At the very end of several days of our journey we are once again travelling towards Šid. The situation on the field changes literally from day to day so that we simply cannot resist the urge to once again go to the place from which we started this journey, now impregnated with numerous impressions. Our plan is to visit the scene that we have encountered a week earlier on that narrow patch of Pannonian soil in-between Serbia and Croatia.
However, just before entering the town of Šid we catch up with a bus that drives refugees all the way from Preševo to another border crossing with Croatia - Berkasovo-Bapska. And so we quickly decide to change our plan and follow it. It is a few minutes before seven PM and the night quickly descends onto the plain. Even though we are only a short drive away from the border, once we get there, the darkness seems complete and non-penetrable.
In the unlit area along the bumpy road, we perceive the tents containing the usual combination of humanitarian and medical assistance offered to refugees on each of the checkpoints and positions we have visited so far. RED CROSS, UNHCR, HCIT, WAHA - these are just some of the international organizations that, here at the border with Croatia, provide the migrants with everything they could possibly need before they continue with their journey. We then quietly follow a group of about sixty men, women and children as they, with supplied rations and water bottles in their hand, approach a ramp.
In front of it stands a simple cardboard box with an inscription in thick blue felt-tip pen: "CROATIA - 250 M".
They all stop right there, as if on command. For a while, everyone stares straight ahead without a word, as if trying to catch a glimpse of what is awaiting them there, on the other side. But nothing seems to be visible, nothing indeed, except the blackest darkness. So they turn their heads and look back as if to use the opportunity and in one all-encompassing view summarize the entire path they have traveled up to this point so far from home.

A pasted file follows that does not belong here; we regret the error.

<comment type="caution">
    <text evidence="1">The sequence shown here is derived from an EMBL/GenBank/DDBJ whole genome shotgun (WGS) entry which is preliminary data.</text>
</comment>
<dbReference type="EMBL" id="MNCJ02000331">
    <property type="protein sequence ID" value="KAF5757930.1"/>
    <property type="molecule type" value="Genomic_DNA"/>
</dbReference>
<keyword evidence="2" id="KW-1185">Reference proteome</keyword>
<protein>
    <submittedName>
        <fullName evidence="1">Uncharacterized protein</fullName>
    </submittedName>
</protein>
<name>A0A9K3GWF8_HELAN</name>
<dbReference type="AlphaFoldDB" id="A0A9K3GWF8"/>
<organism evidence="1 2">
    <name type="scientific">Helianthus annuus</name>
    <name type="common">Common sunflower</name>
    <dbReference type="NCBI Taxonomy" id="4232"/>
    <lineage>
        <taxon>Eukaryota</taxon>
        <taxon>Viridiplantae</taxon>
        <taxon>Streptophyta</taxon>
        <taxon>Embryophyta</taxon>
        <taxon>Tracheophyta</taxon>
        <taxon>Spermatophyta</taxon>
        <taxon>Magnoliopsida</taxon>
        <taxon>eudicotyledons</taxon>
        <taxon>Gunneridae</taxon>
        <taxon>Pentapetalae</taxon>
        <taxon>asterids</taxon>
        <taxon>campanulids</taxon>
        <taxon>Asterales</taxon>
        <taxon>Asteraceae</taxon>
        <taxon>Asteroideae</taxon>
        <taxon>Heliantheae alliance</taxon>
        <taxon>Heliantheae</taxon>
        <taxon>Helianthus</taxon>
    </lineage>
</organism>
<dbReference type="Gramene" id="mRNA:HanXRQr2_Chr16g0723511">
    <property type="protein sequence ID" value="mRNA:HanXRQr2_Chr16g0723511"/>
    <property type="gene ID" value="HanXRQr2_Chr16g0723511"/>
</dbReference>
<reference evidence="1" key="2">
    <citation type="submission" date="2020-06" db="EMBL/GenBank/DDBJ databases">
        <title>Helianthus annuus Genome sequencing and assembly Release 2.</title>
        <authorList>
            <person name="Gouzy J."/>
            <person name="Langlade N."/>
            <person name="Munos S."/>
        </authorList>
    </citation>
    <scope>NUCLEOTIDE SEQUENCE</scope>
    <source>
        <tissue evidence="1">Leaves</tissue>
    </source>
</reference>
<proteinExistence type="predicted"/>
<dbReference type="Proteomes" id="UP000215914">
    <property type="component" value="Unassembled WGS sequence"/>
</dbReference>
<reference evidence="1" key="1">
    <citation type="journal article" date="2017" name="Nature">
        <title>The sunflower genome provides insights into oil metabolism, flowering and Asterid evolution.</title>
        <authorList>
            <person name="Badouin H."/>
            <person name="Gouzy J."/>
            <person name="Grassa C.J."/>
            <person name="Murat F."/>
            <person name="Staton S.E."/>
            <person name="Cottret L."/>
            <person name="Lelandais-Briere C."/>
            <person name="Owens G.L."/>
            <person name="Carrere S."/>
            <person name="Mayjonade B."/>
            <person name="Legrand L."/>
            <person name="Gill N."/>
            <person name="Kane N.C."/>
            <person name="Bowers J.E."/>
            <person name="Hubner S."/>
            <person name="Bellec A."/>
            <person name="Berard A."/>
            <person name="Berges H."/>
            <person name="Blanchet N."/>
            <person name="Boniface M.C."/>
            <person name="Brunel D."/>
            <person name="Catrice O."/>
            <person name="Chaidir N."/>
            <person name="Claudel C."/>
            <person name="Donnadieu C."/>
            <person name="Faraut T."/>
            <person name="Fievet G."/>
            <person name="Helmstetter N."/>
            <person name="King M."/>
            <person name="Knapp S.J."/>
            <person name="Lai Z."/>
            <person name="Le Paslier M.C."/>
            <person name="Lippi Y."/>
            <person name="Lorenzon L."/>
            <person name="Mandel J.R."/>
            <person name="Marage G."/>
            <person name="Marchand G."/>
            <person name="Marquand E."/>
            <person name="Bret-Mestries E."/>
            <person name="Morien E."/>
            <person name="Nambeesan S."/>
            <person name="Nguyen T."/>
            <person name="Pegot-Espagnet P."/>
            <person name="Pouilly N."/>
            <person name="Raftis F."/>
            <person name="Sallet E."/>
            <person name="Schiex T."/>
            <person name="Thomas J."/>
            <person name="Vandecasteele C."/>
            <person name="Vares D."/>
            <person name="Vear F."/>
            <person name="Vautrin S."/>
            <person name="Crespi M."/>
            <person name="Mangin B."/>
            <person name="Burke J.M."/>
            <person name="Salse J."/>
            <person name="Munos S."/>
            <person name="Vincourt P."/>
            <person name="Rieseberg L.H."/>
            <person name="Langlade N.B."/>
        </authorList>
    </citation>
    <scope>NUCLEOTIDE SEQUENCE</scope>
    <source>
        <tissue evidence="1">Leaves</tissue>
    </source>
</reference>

But it's no use either - behind them there also spreads only an endless range of impenetrable darkness. Then they clench their teeth and fix their luggage determinedly on their backs, they fasten their bags upon their tireless shoulders, they lift their suitcases with their strong arms, they raise their children piggyback or accept their outstretched, hopeful hands in theirs and only then they continue on, armed with a sense of the indestructible, blind hope - Prometheus' deceitful gift to Humankind.
We stay behind watching them for a long time as they courageously, quietly and step by step, exactly as refugees have been roaming across the planet Earth since times immemorial, disappear in the darkness towards the next stage of their long and uncertain journey along the Highway to personal happiness.
This article was first published on the website of our office in Belgrade.